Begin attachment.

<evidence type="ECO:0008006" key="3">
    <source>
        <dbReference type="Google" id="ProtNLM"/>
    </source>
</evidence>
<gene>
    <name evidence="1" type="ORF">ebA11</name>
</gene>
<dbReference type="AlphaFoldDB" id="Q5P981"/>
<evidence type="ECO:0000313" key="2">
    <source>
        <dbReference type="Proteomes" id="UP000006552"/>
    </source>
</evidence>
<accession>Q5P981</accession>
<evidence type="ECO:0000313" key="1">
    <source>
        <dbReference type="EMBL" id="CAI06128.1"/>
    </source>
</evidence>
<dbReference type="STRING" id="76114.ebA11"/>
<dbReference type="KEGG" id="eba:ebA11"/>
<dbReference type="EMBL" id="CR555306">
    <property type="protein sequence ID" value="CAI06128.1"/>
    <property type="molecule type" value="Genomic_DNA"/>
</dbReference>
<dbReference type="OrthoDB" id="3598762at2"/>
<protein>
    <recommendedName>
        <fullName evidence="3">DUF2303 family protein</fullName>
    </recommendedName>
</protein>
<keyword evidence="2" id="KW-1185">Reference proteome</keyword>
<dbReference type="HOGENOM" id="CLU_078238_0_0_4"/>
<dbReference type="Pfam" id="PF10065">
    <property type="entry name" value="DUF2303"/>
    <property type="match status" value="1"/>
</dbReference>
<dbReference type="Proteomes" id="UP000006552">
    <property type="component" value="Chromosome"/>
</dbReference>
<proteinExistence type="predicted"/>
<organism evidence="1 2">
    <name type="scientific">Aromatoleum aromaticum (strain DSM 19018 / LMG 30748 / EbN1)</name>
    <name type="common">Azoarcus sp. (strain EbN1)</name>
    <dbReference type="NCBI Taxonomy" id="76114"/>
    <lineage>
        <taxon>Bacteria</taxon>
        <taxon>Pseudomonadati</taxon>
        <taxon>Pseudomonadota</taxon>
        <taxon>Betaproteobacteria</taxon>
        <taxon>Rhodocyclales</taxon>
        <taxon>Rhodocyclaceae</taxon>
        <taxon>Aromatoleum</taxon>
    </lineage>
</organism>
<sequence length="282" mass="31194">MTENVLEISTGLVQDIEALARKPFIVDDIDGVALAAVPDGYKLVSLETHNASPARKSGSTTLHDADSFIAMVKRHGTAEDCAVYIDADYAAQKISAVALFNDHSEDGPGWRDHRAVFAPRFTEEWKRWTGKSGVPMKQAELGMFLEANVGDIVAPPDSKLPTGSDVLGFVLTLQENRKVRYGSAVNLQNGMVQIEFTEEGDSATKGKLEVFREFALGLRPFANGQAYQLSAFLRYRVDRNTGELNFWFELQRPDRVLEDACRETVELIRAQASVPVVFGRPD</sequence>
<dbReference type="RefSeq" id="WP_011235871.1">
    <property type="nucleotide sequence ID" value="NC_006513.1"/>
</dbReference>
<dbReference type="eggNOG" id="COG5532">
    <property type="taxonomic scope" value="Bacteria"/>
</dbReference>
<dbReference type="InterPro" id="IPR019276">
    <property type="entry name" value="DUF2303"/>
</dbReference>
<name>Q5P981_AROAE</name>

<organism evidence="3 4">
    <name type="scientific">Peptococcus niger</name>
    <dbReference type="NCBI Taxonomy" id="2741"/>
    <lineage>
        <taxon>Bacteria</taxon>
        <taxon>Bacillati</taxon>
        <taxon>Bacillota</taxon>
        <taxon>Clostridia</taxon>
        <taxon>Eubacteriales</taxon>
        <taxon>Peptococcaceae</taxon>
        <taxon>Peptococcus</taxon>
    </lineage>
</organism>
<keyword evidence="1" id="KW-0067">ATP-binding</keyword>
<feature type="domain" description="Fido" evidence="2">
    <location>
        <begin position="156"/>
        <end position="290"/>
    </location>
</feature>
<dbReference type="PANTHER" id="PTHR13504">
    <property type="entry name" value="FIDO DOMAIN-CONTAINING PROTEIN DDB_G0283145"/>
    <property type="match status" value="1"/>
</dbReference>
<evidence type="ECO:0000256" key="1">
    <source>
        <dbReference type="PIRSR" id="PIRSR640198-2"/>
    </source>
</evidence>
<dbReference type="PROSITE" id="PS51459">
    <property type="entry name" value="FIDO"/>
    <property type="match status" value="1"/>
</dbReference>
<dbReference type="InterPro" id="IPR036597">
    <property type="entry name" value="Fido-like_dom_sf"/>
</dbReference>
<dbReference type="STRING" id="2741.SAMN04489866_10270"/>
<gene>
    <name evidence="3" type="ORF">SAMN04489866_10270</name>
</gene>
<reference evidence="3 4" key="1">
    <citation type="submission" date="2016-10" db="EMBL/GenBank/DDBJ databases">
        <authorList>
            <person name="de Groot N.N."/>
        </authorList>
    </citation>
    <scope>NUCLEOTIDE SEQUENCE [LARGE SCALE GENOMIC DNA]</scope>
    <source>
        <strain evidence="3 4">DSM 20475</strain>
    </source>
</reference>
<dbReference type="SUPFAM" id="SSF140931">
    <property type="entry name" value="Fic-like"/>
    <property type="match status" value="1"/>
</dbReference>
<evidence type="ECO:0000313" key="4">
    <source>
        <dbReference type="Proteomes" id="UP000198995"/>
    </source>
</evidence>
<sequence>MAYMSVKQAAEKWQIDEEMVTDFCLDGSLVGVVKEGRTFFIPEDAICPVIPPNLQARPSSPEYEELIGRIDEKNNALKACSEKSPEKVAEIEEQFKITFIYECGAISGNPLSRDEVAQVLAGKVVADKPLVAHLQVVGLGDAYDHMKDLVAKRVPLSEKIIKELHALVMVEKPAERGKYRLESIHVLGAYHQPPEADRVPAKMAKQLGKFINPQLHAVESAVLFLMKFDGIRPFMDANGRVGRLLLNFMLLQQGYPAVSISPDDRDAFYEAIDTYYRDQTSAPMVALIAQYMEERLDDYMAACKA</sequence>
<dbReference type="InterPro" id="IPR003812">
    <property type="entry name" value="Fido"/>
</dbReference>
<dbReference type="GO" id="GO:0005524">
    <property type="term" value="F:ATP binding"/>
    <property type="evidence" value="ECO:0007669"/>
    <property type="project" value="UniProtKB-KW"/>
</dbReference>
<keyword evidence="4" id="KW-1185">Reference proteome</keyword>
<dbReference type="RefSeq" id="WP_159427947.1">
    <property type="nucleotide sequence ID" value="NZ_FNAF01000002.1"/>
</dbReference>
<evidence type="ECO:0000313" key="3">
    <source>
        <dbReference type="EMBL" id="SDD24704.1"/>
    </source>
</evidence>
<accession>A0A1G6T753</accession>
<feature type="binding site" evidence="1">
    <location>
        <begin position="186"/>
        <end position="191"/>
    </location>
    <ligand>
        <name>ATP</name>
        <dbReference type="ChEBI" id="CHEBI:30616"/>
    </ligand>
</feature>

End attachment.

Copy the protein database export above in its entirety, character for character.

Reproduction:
<evidence type="ECO:0008006" key="3">
    <source>
        <dbReference type="Google" id="ProtNLM"/>
    </source>
</evidence>
<gene>
    <name evidence="1" type="ORF">ebA11</name>
</gene>
<dbReference type="AlphaFoldDB" id="Q5P981"/>
<evidence type="ECO:0000313" key="2">
    <source>
        <dbReference type="Proteomes" id="UP000006552"/>
    </source>
</evidence>
<accession>Q5P981</accession>
<evidence type="ECO:0000313" key="1">
    <source>
        <dbReference type="EMBL" id="CAI06128.1"/>
    </source>
</evidence>
<dbReference type="STRING" id="76114.ebA11"/>
<dbReference type="KEGG" id="eba:ebA11"/>
<dbReference type="EMBL" id="CR555306">
    <property type="protein sequence ID" value="CAI06128.1"/>
    <property type="molecule type" value="Genomic_DNA"/>
</dbReference>
<dbReference type="OrthoDB" id="3598762at2"/>
<protein>
    <recommendedName>
        <fullName evidence="3">DUF2303 family protein</fullName>
    </recommendedName>
</protein>
<keyword evidence="2" id="KW-1185">Reference proteome</keyword>
<dbReference type="HOGENOM" id="CLU_078238_0_0_4"/>
<dbReference type="Pfam" id="PF10065">
    <property type="entry name" value="DUF2303"/>
    <property type="match status" value="1"/>
</dbReference>
<dbReference type="Proteomes" id="UP000006552">
    <property type="component" value="Chromosome"/>
</dbReference>
<proteinExistence type="predicted"/>
<organism evidence="1 2">
    <name type="scientific">Aromatoleum aromaticum (strain DSM 19018 / LMG 30748 / EbN1)</name>
    <name type="common">Azoarcus sp. (strain EbN1)</name>
    <dbReference type="NCBI Taxonomy" id="76114"/>
    <lineage>
        <taxon>Bacteria</taxon>
        <taxon>Pseudomonadati</taxon>
        <taxon>Pseudomonadota</taxon>
        <taxon>Betaproteobacteria</taxon>
        <taxon>Rhodocyclales</taxon>
        <taxon>Rhodocyclaceae</taxon>
        <taxon>Aromatoleum</taxon>
    </lineage>
</organism>
<sequence length="282" mass="31194">MTENVLEISTGLVQDIEALARKPFIVDDIDGVALAAVPDGYKLVSLETHNASPARKSGSTTLHDADSFIAMVKRHGTAEDCAVYIDADYAAQKISAVALFNDHSEDGPGWRDHRAVFAPRFTEEWKRWTGKSGVPMKQAELGMFLEANVGDIVAPPDSKLPTGSDVLGFVLTLQENRKVRYGSAVNLQNGMVQIEFTEEGDSATKGKLEVFREFALGLRPFANGQAYQLSAFLRYRVDRNTGELNFWFELQRPDRVLEDACRETVELIRAQASVPVVFGRPD</sequence>
<dbReference type="RefSeq" id="WP_011235871.1">
    <property type="nucleotide sequence ID" value="NC_006513.1"/>
</dbReference>
<dbReference type="eggNOG" id="COG5532">
    <property type="taxonomic scope" value="Bacteria"/>
</dbReference>
<dbReference type="InterPro" id="IPR019276">
    <property type="entry name" value="DUF2303"/>
</dbReference>
<name>Q5P981_AROAE</name>

<organism evidence="3 4">
    <name type="scientific">Peptococcus niger</name>
    <dbReference type="NCBI Taxonomy" id="2741"/>
    <lineage>
        <taxon>Bacteria</taxon>
        <taxon>Bacillati</taxon>
        <taxon>Bacillota</taxon>
        <taxon>Clostridia</taxon>
        <taxon>Eubacteriales</taxon>
        <taxon>Peptococcaceae</taxon>
        <taxon>Peptococcus</taxon>
    </lineage>
</organism>
<keyword evidence="1" id="KW-0067">ATP-binding</keyword>
<feature type="domain" description="Fido" evidence="2">
    <location>
        <begin position="156"/>
        <end position="290"/>
    </location>
</feature>
<dbReference type="PANTHER" id="PTHR13504">
    <property type="entry name" value="FIDO DOMAIN-CONTAINING PROTEIN DDB_G0283145"/>
    <property type="match status" value="1"/>
</dbReference>
<evidence type="ECO:0000256" key="1">
    <source>
        <dbReference type="PIRSR" id="PIRSR640198-2"/>
    </source>
</evidence>
<dbReference type="PROSITE" id="PS51459">
    <property type="entry name" value="FIDO"/>
    <property type="match status" value="1"/>
</dbReference>
<dbReference type="InterPro" id="IPR036597">
    <property type="entry name" value="Fido-like_dom_sf"/>
</dbReference>
<dbReference type="STRING" id="2741.SAMN04489866_10270"/>
<gene>
    <name evidence="3" type="ORF">SAMN04489866_10270</name>
</gene>
<reference evidence="3 4" key="1">
    <citation type="submission" date="2016-10" db="EMBL/GenBank/DDBJ databases">
        <authorList>
            <person name="de Groot N.N."/>
        </authorList>
    </citation>
    <scope>NUCLEOTIDE SEQUENCE [LARGE SCALE GENOMIC DNA]</scope>
    <source>
        <strain evidence="3 4">DSM 20475</strain>
    </source>
</reference>
<dbReference type="SUPFAM" id="SSF140931">
    <property type="entry name" value="Fic-like"/>
    <property type="match status" value="1"/>
</dbReference>
<evidence type="ECO:0000313" key="4">
    <source>
        <dbReference type="Proteomes" id="UP000198995"/>
    </source>
</evidence>
<sequence>MAYMSVKQAAEKWQIDEEMVTDFCLDGSLVGVVKEGRTFFIPEDAICPVIPPNLQARPSSPEYEELIGRIDEKNNALKACSEKSPEKVAEIEEQFKITFIYECGAISGNPLSRDEVAQVLAGKVVADKPLVAHLQVVGLGDAYDHMKDLVAKRVPLSEKIIKELHALVMVEKPAERGKYRLESIHVLGAYHQPPEADRVPAKMAKQLGKFINPQLHAVESAVLFLMKFDGIRPFMDANGRVGRLLLNFMLLQQGYPAVSISPDDRDAFYEAIDTYYRDQTSAPMVALIAQYMEERLDDYMAACKA</sequence>
<dbReference type="InterPro" id="IPR003812">
    <property type="entry name" value="Fido"/>
</dbReference>
<dbReference type="GO" id="GO:0005524">
    <property type="term" value="F:ATP binding"/>
    <property type="evidence" value="ECO:0007669"/>
    <property type="project" value="UniProtKB-KW"/>
</dbReference>
<keyword evidence="4" id="KW-1185">Reference proteome</keyword>
<dbReference type="RefSeq" id="WP_159427947.1">
    <property type="nucleotide sequence ID" value="NZ_FNAF01000002.1"/>
</dbReference>
<evidence type="ECO:0000313" key="3">
    <source>
        <dbReference type="EMBL" id="SDD24704.1"/>
    </source>
</evidence>
<accession>A0A1G6T753</accession>
<feature type="binding site" evidence="1">
    <location>
        <begin position="186"/>
        <end position="191"/>
    </location>
    <ligand>
        <name>ATP</name>
        <dbReference type="ChEBI" id="CHEBI:30616"/>
    </ligand>
</feature>